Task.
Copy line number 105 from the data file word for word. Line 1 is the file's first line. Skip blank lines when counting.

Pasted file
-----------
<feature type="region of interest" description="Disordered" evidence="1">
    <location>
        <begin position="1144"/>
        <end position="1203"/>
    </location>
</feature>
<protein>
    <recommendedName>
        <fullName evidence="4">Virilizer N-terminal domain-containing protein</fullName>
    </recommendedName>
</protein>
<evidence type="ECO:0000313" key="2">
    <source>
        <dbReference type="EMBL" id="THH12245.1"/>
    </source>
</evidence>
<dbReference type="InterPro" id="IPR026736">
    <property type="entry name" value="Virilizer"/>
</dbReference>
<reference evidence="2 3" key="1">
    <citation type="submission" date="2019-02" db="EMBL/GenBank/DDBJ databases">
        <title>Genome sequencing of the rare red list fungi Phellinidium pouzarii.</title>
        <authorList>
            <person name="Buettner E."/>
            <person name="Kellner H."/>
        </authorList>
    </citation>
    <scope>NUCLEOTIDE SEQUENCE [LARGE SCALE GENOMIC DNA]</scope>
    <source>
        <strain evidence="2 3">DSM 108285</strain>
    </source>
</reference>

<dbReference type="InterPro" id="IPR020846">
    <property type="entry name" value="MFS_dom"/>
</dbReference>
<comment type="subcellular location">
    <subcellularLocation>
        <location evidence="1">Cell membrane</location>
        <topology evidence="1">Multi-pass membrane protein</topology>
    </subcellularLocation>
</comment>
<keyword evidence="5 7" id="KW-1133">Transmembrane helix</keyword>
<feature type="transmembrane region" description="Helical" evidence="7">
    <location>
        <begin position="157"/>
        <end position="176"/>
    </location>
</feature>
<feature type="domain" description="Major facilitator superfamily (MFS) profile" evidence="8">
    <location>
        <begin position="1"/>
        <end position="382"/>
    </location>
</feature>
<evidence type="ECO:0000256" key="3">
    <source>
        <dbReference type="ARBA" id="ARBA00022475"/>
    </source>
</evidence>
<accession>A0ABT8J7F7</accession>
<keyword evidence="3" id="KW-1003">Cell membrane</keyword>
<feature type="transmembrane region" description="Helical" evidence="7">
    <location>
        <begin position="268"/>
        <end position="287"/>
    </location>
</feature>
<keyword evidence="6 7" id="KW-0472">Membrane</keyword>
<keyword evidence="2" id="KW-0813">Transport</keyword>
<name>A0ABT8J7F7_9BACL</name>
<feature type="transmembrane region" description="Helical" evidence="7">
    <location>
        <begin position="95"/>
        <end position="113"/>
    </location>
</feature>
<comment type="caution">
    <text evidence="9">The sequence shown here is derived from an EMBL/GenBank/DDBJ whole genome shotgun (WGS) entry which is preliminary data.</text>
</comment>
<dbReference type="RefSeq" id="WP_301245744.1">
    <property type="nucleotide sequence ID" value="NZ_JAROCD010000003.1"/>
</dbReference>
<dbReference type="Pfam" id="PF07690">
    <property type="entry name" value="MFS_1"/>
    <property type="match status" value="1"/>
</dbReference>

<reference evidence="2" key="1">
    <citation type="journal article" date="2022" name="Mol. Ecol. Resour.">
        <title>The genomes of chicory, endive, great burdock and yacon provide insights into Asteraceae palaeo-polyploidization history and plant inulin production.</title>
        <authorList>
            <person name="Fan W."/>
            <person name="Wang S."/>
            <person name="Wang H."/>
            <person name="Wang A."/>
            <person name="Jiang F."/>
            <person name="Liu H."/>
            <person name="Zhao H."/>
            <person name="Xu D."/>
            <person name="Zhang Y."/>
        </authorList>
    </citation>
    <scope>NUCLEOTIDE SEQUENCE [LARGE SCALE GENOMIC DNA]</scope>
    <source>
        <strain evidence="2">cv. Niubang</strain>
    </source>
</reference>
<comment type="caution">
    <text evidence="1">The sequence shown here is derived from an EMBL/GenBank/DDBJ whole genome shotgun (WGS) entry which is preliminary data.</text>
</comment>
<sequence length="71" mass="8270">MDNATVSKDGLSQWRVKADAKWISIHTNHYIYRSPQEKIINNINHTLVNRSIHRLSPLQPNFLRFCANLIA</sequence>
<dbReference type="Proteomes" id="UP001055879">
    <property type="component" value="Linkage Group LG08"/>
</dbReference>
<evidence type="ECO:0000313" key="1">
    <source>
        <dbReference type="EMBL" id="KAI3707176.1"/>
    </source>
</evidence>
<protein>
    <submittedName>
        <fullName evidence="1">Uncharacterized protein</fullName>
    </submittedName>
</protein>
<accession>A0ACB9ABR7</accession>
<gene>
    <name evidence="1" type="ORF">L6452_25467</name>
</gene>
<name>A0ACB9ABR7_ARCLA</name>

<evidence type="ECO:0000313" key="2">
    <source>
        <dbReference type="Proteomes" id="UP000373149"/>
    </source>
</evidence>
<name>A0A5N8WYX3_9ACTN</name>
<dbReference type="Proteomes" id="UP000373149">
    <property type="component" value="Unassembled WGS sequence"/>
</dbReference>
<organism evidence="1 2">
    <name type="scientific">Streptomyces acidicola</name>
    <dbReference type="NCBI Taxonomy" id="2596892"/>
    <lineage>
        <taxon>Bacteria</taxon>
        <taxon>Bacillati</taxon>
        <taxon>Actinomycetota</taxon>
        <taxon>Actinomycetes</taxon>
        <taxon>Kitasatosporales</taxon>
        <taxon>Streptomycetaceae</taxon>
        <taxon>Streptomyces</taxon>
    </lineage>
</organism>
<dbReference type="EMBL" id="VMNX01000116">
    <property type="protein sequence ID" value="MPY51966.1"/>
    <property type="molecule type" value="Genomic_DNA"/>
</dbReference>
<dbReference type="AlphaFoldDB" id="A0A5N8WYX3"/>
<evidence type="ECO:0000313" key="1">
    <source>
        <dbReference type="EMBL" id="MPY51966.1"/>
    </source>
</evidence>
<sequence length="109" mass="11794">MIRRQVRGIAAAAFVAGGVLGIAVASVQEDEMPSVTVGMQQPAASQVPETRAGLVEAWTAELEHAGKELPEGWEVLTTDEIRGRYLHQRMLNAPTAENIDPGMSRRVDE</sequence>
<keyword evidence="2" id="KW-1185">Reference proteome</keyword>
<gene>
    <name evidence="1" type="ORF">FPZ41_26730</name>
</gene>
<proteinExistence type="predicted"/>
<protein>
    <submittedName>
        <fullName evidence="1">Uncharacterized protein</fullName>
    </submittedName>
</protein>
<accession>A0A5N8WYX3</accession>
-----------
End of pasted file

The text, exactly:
    </source>